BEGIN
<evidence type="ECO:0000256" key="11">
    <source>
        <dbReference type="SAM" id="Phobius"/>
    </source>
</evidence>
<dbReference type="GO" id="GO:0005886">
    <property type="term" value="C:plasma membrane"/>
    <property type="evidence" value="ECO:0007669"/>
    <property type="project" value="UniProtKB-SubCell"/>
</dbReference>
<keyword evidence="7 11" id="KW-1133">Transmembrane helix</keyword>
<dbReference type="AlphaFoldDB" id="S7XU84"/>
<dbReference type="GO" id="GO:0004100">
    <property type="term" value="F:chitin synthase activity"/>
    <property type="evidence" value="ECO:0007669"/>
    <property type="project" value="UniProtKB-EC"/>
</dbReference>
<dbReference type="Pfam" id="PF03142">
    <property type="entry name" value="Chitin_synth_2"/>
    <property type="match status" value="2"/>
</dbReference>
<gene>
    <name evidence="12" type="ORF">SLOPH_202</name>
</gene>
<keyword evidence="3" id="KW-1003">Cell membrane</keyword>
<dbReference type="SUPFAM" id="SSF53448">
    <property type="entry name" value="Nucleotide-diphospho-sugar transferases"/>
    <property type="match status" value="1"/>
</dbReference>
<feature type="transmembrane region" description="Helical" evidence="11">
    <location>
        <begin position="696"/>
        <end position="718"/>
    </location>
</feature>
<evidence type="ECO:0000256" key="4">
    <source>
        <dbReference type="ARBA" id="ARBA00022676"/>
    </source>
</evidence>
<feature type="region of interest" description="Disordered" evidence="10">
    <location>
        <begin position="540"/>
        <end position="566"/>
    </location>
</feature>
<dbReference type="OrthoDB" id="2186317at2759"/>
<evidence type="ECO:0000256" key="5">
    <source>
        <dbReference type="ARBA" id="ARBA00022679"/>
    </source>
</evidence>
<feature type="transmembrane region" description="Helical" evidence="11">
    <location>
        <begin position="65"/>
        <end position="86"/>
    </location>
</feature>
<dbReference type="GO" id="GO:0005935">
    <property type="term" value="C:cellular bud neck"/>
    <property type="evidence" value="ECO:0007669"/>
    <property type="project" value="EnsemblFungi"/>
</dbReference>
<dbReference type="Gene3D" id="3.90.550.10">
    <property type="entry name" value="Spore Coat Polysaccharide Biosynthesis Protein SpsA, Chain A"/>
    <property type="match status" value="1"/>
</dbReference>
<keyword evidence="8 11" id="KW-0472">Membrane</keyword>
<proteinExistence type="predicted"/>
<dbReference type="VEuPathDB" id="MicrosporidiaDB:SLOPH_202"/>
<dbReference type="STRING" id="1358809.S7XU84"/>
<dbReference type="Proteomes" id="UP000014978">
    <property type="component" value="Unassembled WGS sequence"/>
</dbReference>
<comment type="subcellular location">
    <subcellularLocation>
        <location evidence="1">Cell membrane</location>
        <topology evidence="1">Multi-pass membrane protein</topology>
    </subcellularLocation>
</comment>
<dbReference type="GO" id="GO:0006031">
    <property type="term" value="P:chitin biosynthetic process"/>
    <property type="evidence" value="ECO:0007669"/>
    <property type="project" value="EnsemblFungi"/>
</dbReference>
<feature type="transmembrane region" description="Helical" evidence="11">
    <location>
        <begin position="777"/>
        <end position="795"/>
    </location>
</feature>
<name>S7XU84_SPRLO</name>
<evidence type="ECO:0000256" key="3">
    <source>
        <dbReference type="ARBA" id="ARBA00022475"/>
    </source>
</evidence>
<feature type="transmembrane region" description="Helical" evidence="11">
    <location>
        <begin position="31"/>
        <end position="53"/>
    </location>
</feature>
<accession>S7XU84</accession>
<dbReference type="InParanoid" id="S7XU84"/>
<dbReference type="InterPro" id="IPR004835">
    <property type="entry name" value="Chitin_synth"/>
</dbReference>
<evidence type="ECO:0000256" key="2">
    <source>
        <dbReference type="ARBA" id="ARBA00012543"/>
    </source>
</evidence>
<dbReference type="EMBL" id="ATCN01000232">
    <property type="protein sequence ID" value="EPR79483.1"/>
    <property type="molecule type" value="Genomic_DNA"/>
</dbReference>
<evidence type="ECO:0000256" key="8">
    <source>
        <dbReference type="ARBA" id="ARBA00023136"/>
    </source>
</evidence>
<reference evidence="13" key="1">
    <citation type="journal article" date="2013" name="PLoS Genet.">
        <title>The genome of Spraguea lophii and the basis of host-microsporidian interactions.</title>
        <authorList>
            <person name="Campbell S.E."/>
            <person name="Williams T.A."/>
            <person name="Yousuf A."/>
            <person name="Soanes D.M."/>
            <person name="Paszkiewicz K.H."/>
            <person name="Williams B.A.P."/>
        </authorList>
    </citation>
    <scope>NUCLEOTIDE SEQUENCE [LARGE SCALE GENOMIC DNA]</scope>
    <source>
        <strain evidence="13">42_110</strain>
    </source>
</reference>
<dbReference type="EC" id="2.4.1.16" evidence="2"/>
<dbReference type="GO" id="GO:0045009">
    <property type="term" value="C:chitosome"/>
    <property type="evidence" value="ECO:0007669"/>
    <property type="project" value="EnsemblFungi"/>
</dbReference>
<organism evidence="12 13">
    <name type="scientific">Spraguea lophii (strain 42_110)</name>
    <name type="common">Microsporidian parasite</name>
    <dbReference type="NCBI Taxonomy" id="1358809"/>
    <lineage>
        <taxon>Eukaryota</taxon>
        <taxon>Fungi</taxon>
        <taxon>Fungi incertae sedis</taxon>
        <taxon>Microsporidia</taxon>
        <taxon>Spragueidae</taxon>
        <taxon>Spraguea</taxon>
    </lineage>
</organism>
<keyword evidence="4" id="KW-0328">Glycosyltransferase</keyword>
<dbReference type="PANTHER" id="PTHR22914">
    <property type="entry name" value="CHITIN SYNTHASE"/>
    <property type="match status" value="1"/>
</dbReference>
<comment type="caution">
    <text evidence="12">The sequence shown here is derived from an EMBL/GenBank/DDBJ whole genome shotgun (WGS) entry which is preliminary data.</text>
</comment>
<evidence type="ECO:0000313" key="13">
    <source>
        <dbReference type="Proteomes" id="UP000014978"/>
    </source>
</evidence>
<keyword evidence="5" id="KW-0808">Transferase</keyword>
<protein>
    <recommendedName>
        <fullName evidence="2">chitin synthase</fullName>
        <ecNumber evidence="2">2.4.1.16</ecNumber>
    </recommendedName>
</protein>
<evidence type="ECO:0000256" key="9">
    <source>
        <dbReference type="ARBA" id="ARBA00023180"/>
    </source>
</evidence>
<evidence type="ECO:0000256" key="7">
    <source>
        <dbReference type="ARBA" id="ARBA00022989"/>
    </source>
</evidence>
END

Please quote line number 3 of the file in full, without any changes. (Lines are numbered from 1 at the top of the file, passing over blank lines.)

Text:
        <dbReference type="SAM" id="Phobius"/>